From now on, EVERYONE is included!

What kind of character do you want to be?

Peace to you.

The Hidden Tag

YOU KNOW MY FEELINGS about Daniel Day-Lewis. One of the two greatest living film actors, the other being Meryl Streep. Obviously.

I might have seen Day-Lewis’s very last ever movie (please, God, say it ain’t so!) the day it came out. It could have been the next day, but let’s say it was the day it came out, for the sake of this particular argument.

The film, by one of my favorite directors, Paul Thomas Anderson, is called “Phantom Thread.” In it, Daniel Day-Lewis plays a renowned dress maker in 1950’s London named Reynolds Woodcock.

One of my favorite scenes happens relatively early on, when Reynolds is telling his companion about how he always sews a piece of fabric with his name into the garment somewhere. It’s hidden away, and no one knows about it except Reynolds and the fabric.

There’s something about that secret knowing that really interests me.

Reynolds would create a dress and then send it out into the world. When he sewed his name in with the fabric, it felt to me as if he were making a promise to the dress to always be with it, to literally co-exist with it, giving the dress its very worth by branding it with his name. It was such a personal, intimate gesture.

I imagine Reynolds making a dress for an occasion. And then what? What happens to the dress after that amazing debut?

I imagine that dress getting sold for charity and closeted and never worn and going out of fashion and finally being given away, probably.

Maybe, years later, a woman sees something about this dress she’s purchased for twenty-five dollars from a thrift store. She can’t quite put her finger on what that is, exactly, but she knows all it needs is a little TLC and a good pair of shoes, and it will be just perfect for her daughter’s theater company, for which she is the costume designer.

“What’s this in the fabric? Oh, my God,” she says.

“What is it?”asks her daughter.

“This dress was made by Reynolds Woodcock in 1954 in London.”

“Who is that?”

“Only the greatest dress maker of his time! This tag with his name was sewn in. It was hidden all this time. I heard he used to do this with every one of his creations, but that’s just become legend, a myth. But it’s actually true! Do you know how much this dress is worth? I’ll never look at a vintage dress the same way again!”

It’s not that the dress wasn’t worth an exorbitant amount of money the entire time. It absolutely was (It was a Reynolds Woodcock original, after all).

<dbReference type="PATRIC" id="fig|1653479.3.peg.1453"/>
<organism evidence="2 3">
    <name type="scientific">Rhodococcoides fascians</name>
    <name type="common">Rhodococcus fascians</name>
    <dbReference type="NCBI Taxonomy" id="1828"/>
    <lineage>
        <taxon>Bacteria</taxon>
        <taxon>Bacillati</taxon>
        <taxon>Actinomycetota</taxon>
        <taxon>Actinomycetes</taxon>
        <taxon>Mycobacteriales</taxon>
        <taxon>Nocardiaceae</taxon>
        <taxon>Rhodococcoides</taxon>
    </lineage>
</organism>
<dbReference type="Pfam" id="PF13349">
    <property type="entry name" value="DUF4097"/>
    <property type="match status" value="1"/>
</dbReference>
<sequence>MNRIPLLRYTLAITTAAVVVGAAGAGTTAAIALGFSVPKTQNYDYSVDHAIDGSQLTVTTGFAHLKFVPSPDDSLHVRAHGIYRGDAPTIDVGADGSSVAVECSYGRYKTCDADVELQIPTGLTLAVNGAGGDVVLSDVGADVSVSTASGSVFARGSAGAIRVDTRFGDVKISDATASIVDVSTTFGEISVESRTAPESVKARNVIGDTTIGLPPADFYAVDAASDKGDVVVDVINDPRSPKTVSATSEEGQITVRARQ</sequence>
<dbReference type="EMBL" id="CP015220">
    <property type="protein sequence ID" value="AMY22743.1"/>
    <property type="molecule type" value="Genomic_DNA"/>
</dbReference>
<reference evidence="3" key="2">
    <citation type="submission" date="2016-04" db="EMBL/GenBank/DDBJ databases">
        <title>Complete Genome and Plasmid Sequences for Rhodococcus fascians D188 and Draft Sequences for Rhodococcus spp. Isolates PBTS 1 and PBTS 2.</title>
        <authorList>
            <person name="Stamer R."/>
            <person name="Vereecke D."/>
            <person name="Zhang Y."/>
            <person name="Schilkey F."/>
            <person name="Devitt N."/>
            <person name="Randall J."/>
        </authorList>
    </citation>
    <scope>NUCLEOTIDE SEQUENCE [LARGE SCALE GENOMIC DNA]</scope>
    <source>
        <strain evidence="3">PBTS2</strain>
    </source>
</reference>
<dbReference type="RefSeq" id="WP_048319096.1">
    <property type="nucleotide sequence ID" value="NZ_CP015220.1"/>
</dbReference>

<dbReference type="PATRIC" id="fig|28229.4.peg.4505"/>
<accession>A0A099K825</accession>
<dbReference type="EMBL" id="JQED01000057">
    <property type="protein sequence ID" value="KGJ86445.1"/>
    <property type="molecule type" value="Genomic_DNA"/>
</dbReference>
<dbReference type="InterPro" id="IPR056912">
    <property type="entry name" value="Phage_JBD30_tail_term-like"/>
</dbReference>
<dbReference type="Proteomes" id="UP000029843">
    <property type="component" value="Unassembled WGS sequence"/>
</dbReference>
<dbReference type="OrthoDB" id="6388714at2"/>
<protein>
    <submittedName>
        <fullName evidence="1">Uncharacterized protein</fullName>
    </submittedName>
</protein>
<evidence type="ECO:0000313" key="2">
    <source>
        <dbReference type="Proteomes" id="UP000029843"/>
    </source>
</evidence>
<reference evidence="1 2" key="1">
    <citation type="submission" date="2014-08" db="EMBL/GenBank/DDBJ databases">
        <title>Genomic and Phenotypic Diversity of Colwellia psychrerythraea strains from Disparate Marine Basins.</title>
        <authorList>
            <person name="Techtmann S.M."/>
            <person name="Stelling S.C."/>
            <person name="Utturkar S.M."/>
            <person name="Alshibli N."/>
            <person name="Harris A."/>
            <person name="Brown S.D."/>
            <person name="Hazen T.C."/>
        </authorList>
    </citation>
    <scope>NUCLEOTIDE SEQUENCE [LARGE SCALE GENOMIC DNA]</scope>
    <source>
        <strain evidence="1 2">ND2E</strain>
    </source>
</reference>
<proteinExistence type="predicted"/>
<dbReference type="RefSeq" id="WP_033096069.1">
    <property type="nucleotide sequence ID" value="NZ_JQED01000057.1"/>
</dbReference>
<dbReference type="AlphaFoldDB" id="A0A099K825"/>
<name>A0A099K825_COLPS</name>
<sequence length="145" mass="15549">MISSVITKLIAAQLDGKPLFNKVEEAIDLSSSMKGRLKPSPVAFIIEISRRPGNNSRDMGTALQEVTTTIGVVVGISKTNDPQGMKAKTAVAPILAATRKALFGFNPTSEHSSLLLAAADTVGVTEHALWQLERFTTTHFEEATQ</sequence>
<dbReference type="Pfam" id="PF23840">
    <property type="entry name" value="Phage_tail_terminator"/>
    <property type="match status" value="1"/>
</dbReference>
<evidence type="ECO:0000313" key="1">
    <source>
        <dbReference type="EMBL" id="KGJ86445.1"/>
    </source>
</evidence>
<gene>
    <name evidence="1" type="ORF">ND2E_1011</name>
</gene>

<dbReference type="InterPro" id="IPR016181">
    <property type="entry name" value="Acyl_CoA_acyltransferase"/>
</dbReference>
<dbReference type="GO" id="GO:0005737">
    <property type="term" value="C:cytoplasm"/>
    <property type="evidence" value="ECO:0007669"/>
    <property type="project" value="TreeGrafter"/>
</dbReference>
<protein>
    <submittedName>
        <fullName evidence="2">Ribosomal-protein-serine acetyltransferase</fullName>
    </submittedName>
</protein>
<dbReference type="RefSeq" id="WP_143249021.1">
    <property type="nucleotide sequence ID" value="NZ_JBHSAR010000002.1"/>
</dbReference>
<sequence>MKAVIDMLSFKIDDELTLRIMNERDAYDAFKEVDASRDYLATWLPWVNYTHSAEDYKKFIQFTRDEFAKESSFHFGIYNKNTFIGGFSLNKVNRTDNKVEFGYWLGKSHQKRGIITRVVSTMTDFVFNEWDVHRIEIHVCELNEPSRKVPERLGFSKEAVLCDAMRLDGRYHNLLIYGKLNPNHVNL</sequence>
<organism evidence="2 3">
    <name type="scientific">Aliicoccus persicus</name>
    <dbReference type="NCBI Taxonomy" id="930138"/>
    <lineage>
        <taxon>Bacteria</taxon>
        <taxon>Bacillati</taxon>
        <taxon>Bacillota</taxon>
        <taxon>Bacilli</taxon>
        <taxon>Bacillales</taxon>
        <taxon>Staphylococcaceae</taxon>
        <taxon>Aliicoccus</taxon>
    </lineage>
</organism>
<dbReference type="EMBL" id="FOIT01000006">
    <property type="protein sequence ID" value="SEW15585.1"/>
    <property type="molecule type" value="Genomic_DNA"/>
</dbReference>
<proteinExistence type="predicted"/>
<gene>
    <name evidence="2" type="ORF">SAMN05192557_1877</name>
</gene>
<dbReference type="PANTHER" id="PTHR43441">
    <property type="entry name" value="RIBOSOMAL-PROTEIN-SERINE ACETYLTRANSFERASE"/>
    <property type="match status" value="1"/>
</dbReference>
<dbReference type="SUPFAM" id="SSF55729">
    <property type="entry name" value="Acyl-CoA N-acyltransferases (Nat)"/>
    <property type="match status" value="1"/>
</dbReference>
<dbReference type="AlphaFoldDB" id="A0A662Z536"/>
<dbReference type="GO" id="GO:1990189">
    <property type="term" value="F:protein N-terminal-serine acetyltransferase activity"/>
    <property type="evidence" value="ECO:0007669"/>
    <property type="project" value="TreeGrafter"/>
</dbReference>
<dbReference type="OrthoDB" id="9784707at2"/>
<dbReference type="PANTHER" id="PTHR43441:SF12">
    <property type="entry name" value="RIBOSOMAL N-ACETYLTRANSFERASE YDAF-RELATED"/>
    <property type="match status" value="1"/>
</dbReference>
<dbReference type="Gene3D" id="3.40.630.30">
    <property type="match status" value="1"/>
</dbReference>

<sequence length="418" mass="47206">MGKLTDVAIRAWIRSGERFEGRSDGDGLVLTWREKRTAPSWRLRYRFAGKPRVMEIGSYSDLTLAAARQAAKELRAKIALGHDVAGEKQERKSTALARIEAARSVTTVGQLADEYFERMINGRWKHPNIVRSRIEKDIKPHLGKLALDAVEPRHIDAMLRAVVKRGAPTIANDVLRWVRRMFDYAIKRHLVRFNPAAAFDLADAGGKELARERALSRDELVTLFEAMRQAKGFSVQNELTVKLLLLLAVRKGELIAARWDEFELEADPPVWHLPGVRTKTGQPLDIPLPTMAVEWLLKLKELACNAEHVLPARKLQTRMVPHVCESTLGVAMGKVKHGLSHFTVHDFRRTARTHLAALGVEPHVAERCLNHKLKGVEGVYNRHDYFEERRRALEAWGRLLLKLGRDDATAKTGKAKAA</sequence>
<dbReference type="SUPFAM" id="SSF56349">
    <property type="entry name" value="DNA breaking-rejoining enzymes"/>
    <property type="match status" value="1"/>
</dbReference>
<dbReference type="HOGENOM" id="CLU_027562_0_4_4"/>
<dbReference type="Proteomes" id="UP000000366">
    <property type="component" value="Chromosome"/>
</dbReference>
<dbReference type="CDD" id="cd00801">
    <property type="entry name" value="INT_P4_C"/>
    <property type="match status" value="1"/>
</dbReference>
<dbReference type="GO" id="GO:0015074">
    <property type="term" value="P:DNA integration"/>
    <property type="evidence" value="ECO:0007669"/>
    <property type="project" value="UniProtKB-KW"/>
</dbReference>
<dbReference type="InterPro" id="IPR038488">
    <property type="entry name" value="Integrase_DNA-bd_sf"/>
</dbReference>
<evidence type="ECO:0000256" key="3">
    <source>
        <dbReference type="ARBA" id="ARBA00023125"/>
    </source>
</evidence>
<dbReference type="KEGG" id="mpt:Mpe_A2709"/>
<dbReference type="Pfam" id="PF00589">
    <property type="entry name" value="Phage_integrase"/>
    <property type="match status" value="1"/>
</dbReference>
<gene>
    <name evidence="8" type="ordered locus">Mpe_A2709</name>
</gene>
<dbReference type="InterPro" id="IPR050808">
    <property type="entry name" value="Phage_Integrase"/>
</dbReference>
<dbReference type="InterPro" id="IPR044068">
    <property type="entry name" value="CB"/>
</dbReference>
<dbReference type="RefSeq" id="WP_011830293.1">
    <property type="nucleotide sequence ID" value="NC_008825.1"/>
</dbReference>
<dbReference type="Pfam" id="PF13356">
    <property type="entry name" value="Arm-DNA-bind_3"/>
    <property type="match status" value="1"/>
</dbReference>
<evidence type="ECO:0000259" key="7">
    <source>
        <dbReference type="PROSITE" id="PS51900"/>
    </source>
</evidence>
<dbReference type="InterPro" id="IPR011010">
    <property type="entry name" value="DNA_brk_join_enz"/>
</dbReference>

It’s just that nobody looked for the tag, and the further it got away from Reynolds, the fewer people knew to look for the tag with Reynolds’ name. It was the discovering of the tag which identified the maker, and that made the worth visible to the mother and her daughter.

That was just something I imagined.

Then it made me think.

Each of us was created by the one who sews his name right into our very being. We were created with the name Love stitched into the very hidden fibers of our souls. We were literally created with and by Love itself, and Love is inextricably intertwined with us as we live our everyday.

(But, it’s hidden.)

Here’s the thing:

We go on for years feeling we have no worth because we have forgotten about the sewing. We’ve forgotten that God spoke with each and every one of us, individually, at the very first moment of our creation:

“You are the only one of you, an original, one of a kind. There never has been, nor will there ever be another you. And I have sewn my name on the very center of your heart so you will know how much I value you. You will live with my name—Love—always on your heart.”

Maybe we’ve forgotten that promise of our worth because we’ve gotten shut away and undervalued for so long. If we don’t feel valued, we forget our worth.

Others don’t give us our value or our worth. That was given to us at the time of our creation. What others do is provide us with the opportunity to rediscover our own worth by seeking out the worth of another.

Imagine looking at another person and seeing them as a one-of-a-kind, original work of art by the finest craftsman of all time.

Because that is what each one of us is.

Each and every individual is like the finest, original, one-of-a-kind dress made by the greatest dressmaker there ever could be.

We know our worth and value because of the tag of Love sewn in before we were even born. We have been given our worth by Love, itself.

The authenticity of your life was stitched into you at your making. If you’ve forgotten that, I am here to tell you that I can see your hidden tag.

I know who made you.

Peace to you.

Seeing the Light on the Stairs

THERE’S A BIT OF A STORY behind how I came to make these four photos I made a couple weeks ago, and if you have seven-and-a-half minutes, I’d like to share it with you. 

On the 24th of May, Sarah, Watson and I finished an episode of Family Feud and were about to head upstairs to bed. It was probably 10:00pm. 

Watson went out back for the final time, and I sat on the back steps, feeling the breeze. It was gentle, the breeze. My cheek touched it as it passed. That might sound strange (it was strange to type, just now), but I felt as though, somehow, this small bit of moving air was meant for only me, at that moment.